Deadline Extended! Your application is due August 1st.
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The 2017 Pacific Northwest Preservation Field School will be located at the Fenn Ranger Station in the Nez Perce National Forest, Idaho. Each session has a specific theme, but all will entail hands-on-work, documentation, and various preservation related activities—including field trips. Evening lectures will focus on the week's special theme, but can and will delve into other areas of preservation.
The Pacific Northwest Preservation Field School curriculum is designed to attract participants from all walks of life including practicing cultural resource professionals, undergraduate and graduate students, and novices with little background in the field but who possess a love for heritage and a desire to learn. The University of Oregon's Historic Preservation Program developed this Field School to provide participants with the opportunity to experience preservation firsthand.
The field school is intended for anyone interested in working in a hands-on environment and getting experience working with preservation craftspeople in the spectacular Pacific Northwest. The typical class varies in age, skill, background, and interest, but the common thread is always enjoyable learning. Incoming graduate students in the Historic Preservation MS Program are required to enroll for at least one session as part of their graduation requirements. Many participants have used the field school to launch into historic preservation, and many graduates of the University of Oregon's program got their start at the Pacific Northwest Preservation Field School.
*From arrival by 4pm on Sundays to departure after 7pm on Fridays.
|Session 1:||August 13–18||Preservation Primer|
|Session 2:||August 20–25||Materials Intensive|
|Session 3:||August 27–September 1||Cultural Landscape Inventory|
|Session 4:||September 10–15||Preservation Primer|
The sessions titled "Preservation Primer" are intended for participants who might not have much background working with cultural resources but are interested in what hands-on opportunities are available. These weeks will include craft in siding repair and replacement, wood window preservation, and some masonry wall repair.
“Materials Intensive" will likely focus on stone masonry preservation and we will talk about raking joints, matching mortars, mortar testing, and repointing. This week might also have some more in-depth discussion about wood materials as well, though we are still developing the curriculum for this week.
The week that focuses on “Cultural Landscape Inventory” will be a series of workshops and field exercises where we will collect data about the site and work with Cultural Landscape Architect on a CLI report of the entire Fenn Ranger Station compound.
All weeks will have plenty of opportunity for learning, especially for those entering the University of Oregon's Historic Preservation Program. Each session will include evening lectures on a wide variety of preservation topics as well as field trips to historic sites. If you are struggling to decide which session you like best, we suggest starting with Preservation Primer.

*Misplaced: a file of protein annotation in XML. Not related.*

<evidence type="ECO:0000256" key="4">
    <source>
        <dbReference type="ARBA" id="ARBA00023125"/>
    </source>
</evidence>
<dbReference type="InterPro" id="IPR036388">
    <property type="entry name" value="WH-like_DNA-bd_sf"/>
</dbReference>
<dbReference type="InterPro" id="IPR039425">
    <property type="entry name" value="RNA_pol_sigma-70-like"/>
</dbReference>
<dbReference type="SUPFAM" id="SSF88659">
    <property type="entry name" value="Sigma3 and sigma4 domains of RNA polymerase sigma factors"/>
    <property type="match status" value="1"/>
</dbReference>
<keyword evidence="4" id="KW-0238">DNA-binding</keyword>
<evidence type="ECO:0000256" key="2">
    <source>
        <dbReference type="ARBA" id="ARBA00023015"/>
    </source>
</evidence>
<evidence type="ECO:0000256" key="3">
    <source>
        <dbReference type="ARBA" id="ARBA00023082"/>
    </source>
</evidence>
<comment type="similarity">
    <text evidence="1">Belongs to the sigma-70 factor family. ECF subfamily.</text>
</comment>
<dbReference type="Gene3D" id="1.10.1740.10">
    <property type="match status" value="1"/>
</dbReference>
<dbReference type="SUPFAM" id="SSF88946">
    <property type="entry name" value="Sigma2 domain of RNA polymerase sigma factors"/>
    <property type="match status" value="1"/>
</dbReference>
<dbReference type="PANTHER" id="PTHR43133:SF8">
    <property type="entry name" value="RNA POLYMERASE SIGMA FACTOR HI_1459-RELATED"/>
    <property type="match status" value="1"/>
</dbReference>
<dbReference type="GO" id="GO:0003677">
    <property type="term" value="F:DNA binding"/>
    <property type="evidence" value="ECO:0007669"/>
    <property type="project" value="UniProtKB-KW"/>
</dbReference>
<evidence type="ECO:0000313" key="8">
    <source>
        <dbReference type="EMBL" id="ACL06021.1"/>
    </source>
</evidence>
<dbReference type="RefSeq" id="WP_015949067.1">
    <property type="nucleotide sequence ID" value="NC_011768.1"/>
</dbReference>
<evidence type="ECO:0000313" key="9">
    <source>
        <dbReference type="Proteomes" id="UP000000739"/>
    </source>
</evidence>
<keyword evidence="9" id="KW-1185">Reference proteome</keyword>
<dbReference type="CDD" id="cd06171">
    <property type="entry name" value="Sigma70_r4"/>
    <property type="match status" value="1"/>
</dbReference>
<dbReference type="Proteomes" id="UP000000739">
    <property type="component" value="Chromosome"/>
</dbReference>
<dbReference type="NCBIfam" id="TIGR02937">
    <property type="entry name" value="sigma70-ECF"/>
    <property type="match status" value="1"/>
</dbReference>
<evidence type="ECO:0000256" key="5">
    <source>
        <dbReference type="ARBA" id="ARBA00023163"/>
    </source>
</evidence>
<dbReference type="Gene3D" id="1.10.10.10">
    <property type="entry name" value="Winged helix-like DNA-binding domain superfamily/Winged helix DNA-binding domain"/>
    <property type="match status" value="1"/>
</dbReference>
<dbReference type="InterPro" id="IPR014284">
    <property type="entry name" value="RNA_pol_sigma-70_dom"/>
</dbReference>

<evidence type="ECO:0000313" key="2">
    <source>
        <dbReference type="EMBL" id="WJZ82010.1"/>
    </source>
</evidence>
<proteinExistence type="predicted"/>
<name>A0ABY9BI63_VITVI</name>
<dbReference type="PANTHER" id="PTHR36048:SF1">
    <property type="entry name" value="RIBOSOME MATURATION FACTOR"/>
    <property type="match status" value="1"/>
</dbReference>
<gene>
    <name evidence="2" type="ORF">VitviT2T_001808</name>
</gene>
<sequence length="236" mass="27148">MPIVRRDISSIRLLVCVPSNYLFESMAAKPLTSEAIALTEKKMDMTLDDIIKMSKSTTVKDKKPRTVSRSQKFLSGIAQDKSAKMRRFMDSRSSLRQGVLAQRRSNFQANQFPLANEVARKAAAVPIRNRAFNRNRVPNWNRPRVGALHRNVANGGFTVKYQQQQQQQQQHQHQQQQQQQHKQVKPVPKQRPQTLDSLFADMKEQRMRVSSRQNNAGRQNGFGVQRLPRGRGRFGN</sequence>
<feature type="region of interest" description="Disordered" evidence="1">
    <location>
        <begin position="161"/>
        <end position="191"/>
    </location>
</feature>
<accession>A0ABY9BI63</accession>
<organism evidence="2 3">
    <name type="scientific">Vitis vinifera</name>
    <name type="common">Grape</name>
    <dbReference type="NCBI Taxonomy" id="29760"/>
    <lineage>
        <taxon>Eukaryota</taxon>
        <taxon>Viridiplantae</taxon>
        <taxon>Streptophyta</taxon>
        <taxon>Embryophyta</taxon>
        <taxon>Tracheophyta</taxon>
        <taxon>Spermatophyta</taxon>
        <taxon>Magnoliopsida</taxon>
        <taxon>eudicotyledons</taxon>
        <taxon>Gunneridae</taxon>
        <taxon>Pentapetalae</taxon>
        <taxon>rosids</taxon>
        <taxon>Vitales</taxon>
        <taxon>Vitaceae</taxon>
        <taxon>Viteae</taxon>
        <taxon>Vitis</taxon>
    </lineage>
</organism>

For more information about the Fenn Ranger Station: National Register of Historic Places nomination
Travel and Accommodations
Location: Fenn Ranger Station
Driving: From Missoula, MT, follow US-12 W (Old US-93 W) 9.2 miles to Lolo, MT. In Lolo, take a right turn to stay on US-12 W. Follow US-12 W for 110 miles and then take a left turn onto Selway Road. Follow Selway Road for 4.6 miles. Fenn Ranger Station will be on the left and is visible from the road. 2 hours and 40 minutes.
From Spokane, WA, follow US-195 S 100 miles to Lewiston, ID. Follow US-12 E for 88 miles and then take a right turn onto Selway Road. Follow Selway Road for 4.6 miles. Fenn Ranger Station will be on the left and is visible from the road. 3 hrs 50 minutes.
From Boise, ID, follow ID-55 N for 190 miles to New Meadows, ID. In New Meadows, take a right turn onto US-95 N. Follow US-95 N to Grangeville, ID. Take ID-13 E 26 miles to Kooskia, ID. Follow US-12 E for 21.6 miles and then take a right turn onto Selway Road. Follow Selway Road for 4.6 miles. Fenn Ranger Station will be on the left and is visible from the road. 5 hours and 20 minutes.
Flying: The Missoula International Airport is a 2 hour and 45 minute drive from our site. We will provide transportation to and from the airport. Please try to arrange flights into Missoula before 1pm and flights out of Missoula on Saturdays.
Accommodations: Housing and/or camping arrangements are being finalized.
Meals: Meals are included in the cost of attendance. This includes Sunday morning through Friday evening. We can accommodate most food restrictions and preferences.
Tuition and Credits
Field School participants can earn two (2) graduate or undergraduate level credits from the University of Oregon for each repeatable one-week session. Grading is on a pass/no pass basis.
- Not for credit: $900
- Two (2) undergraduate credits: $1100
- Two (2) graduate credits: $1250
- Additional credit: $200 per director's approval
Tuition includes food, lodging, and transportation during each week-long session. Participants are responsible for arranging their own travel to and from the rendezvous site.
AIA professional development credits are also available.
The Director’s Scholarship Award covers the cost for one field school session ($1250) with up to an additional $100 travel allowance ($1350 total). It is open to all field school participants. Applicants will be asked to upload a concise essay, no more than 600 words, separate from the general statement of interest. The essay should demonstrate how you have benefited from previous educational opportunities, and also present your aspirations in the field of historic preservation. Applications are due June 1, 2017.